Morning Briefing

NCR staff writer Brian Roewe was with the U.S. bishops’ conference in Fort Lauderdale, Florida, this week. Some highlights from that meeting:

Some bishops had called for a completely fresh re-write of their quadrennial guide to participation in the poloitical process, to better reflect the current political climate. Most declined that challenge voting instead supplement rather than redraft and reissue Faithful Citizenship guide. (This article is a total update from the story we posted yeterday, so check it out. You might say that — unlike Faithful Citizenship — our story has been revised and reissued. 😉

FEATURED SERIES:
Explore this NCR special report with recent articles on the topic of immigration and family separation.

The bishops began their spring assembly decrying Trump administration’s immigration policiesUS bishops condemn separating families at border

They also made incremental changes to the Dallas Charter, their guiding document on addressing sexual abuse of minors by clergy: Expanded background checks among changes to child protection charter

Michael Sean Winters wasn’t physcially in Florida, but he had his finger on the pulse of the meeting:

NCR has been following the immigration issue closely since before Donald Trump came to office. Here’s a round of our most recent reporting: Families Separated at the Border

Brownsville, Texas — Inside Casa Padre, the converted Walmart where the U.S. is holding nearly 1,500 immigrant children

Archbishop Luis Ladaria, prefect of the Congregation for the Doctrine of the Faith, stirred up some water when he write in L’Osservatore Romano last month reaffirming the Catholic Church’s ban on the ordination of women as priests, writing in a new article that the teaching has a “definitive character” and “is a truth belonging to the deposit of faith.” Reactions were swift to come, Advocates dismayed by reaffirming ban on women priests, with a great many finding Ladaria’s arguments not only unconvincing but frankly repetitive of views refuted many times over.

I dug into the NCR archives, and found a couple of gems from the U.S. bishops’ conference meeting, which I wrote about here: Ban on women priests didn’t seem settled teaching in 1992 Sr. Christine Schenk went a lot deeper than I did, digging into ancient texts and archeology. She found Vatican statements on women and ordinationahistorical and biblically naive. It is embarrassing. We’ve got more to come on this topic next week, so stay tuned.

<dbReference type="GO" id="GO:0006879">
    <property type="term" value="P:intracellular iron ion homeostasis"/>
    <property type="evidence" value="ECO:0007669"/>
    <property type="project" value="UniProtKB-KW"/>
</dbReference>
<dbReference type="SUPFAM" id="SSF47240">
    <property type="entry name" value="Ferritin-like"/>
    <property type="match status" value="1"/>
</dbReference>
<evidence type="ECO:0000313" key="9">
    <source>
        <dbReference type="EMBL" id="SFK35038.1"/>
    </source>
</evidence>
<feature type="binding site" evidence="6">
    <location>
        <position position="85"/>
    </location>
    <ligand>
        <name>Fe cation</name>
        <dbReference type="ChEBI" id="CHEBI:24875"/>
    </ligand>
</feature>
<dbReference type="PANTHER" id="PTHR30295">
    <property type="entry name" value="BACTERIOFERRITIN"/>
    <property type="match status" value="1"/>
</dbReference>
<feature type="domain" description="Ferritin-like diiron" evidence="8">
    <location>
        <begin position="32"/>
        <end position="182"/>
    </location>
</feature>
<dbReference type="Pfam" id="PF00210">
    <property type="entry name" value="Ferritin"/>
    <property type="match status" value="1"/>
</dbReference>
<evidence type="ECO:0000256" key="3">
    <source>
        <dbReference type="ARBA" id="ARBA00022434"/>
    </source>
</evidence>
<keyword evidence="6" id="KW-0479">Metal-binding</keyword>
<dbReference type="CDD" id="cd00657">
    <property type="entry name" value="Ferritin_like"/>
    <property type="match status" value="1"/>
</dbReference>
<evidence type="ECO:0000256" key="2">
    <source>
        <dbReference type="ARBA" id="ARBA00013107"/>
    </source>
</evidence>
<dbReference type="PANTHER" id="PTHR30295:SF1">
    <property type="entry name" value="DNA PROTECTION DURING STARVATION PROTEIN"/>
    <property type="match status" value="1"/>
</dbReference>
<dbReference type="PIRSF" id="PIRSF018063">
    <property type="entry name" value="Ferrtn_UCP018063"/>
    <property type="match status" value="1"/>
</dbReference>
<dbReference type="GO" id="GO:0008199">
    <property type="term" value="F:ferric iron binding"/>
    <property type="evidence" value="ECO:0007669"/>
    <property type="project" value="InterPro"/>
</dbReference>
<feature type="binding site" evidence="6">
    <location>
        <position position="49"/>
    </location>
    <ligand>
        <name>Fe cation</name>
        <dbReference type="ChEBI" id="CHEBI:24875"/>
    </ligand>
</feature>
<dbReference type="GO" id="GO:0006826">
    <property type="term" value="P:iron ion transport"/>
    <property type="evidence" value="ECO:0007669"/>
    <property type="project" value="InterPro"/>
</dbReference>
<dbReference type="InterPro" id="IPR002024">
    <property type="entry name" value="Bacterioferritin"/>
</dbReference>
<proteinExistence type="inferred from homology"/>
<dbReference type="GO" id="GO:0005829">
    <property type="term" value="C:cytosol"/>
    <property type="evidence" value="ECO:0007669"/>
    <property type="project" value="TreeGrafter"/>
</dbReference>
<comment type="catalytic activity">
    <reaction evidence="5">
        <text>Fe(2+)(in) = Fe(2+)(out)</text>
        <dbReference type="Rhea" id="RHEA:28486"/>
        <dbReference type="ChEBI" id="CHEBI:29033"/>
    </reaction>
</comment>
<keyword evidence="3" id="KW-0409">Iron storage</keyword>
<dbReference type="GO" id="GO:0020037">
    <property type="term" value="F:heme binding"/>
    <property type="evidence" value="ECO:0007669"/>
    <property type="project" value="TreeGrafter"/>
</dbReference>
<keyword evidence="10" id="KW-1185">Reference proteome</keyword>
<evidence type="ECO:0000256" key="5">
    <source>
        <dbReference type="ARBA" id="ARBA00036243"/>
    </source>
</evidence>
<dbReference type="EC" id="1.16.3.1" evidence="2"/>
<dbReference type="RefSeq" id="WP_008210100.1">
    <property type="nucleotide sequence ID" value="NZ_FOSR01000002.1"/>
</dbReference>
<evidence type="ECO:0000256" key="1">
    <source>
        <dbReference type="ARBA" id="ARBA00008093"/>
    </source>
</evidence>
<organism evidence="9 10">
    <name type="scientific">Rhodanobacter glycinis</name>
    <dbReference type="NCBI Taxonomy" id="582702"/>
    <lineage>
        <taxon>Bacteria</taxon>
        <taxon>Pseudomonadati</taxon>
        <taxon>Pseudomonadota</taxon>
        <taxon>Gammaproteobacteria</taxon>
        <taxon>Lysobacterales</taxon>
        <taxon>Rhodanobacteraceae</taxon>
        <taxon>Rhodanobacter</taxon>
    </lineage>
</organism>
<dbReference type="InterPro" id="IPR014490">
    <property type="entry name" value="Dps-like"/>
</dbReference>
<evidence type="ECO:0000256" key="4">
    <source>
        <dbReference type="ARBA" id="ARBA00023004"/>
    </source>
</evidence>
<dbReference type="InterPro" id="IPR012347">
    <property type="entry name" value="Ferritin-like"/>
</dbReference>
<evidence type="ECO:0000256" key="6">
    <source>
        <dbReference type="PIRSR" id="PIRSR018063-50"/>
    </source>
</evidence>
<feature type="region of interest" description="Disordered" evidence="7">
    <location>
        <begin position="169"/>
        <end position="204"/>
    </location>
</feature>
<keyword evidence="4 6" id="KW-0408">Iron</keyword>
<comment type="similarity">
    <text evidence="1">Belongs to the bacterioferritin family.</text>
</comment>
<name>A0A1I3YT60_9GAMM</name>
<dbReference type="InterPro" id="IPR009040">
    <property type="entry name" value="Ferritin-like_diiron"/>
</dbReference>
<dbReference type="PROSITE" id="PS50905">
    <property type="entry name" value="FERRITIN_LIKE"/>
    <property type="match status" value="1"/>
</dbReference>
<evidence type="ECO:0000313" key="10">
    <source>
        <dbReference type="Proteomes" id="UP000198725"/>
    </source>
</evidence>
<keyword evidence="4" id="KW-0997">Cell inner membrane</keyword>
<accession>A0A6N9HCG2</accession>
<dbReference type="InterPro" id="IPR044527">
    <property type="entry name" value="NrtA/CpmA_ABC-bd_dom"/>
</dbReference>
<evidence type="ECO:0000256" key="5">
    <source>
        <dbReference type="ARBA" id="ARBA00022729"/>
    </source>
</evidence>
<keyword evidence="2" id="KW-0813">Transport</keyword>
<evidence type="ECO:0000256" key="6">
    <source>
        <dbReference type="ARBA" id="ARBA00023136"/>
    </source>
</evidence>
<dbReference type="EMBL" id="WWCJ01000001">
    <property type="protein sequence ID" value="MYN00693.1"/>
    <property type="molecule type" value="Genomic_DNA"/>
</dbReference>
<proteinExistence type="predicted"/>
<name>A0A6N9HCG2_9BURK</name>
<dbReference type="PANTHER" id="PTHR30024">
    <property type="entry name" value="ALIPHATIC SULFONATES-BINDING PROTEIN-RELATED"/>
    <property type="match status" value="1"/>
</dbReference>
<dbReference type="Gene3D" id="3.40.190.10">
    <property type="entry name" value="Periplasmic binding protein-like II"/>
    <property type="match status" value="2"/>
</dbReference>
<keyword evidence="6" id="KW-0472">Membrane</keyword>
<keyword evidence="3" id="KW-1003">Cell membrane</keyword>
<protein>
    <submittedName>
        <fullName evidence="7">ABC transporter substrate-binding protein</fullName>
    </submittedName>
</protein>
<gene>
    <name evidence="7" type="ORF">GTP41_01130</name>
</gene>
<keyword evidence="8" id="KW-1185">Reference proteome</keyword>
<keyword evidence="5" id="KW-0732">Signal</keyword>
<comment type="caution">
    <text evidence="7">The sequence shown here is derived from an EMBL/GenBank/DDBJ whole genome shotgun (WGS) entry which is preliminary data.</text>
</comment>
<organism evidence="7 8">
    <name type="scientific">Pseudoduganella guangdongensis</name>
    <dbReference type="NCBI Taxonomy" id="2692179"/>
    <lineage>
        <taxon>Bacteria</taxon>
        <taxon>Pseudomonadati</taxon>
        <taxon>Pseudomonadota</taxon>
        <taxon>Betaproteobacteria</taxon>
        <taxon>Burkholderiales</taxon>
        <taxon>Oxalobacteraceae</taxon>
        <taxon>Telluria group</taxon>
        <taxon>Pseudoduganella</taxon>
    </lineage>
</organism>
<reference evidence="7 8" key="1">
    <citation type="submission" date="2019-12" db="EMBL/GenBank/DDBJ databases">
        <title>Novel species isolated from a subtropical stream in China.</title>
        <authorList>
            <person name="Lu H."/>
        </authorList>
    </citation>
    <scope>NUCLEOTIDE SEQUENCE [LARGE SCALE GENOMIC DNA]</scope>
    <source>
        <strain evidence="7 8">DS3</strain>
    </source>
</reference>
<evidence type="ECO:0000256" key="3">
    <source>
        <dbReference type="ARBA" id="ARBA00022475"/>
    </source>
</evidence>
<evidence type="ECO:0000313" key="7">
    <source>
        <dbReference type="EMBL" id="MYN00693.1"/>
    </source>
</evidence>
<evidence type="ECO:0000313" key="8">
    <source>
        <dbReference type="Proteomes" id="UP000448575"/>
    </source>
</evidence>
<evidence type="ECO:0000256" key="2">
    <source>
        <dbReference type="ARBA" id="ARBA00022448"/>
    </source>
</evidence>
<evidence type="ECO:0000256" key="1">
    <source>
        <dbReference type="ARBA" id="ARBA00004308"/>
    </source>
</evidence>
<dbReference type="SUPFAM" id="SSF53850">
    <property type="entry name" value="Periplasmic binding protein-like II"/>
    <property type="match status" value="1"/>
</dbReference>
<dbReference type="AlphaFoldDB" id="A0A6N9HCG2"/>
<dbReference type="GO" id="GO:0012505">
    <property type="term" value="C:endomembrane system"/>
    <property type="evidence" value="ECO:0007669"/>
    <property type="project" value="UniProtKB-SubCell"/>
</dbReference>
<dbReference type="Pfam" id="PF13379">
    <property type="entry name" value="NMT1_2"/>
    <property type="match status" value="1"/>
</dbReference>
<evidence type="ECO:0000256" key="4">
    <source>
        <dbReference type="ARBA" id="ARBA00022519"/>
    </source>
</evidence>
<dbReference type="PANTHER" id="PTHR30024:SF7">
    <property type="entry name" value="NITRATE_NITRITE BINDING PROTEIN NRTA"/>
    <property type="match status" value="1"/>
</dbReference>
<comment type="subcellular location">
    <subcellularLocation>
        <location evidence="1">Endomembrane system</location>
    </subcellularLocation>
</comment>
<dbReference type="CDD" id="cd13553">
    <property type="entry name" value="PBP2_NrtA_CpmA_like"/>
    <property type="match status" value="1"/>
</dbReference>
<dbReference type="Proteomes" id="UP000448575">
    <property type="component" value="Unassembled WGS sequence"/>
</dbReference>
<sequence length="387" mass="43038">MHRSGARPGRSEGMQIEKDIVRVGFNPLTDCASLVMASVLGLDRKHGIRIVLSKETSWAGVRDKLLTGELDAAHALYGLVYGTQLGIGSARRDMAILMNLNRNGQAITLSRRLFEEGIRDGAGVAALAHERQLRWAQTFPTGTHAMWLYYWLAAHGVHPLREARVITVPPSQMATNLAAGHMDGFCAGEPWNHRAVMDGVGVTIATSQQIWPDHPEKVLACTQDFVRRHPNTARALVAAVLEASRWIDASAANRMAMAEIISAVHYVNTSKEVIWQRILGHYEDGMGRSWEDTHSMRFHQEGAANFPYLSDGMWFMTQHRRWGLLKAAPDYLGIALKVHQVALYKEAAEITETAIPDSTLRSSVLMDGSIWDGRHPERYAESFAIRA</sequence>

Roman Catholic Woman Priest celebrates 10 years of ministry in Winona, Minnesota. “It’s really humbling when I think of the good things that have happened in these 10 years. It’s just a blessing.”

Dr. Gwen L. DuBois, president of Chesapeake Physicians for Social Responsibility, says that\ North Korea shouldn’t have nukes — and neither should we

An interesting piece from Smithsonian magazine:The History of Black Catholics in America The Black Catholic Movement reinvigorated the church, with liturgical innovation, new preaching styles and activist scholarship.

Chilean Police Raid Offices Of Catholic Church In Sex Abuse Scandal

Is this true? The bishops want more control over your health care?

Have you been inspired by Pope Francis’ exhortation Gaudete et Exsultate (“Rejoice and Be Glad”) to join the journey of ‘small holiness’, NCR and Celebration have the resources to help:

  • Start your day inspired with daily Scripture reflections. Join NCR’s sister publication, Celebration, for Daily Bread, a series of short reflections written by four authors who meet regularly to share the readings.
  • Or reflect on Pencil Preaching by Pat Marrin. Every morning Pat Marrin breaks open the Word with a pencil sketch and a short meditation.

Enter your email address to receive free newsletters from NCR.

 

Sent from my iPhone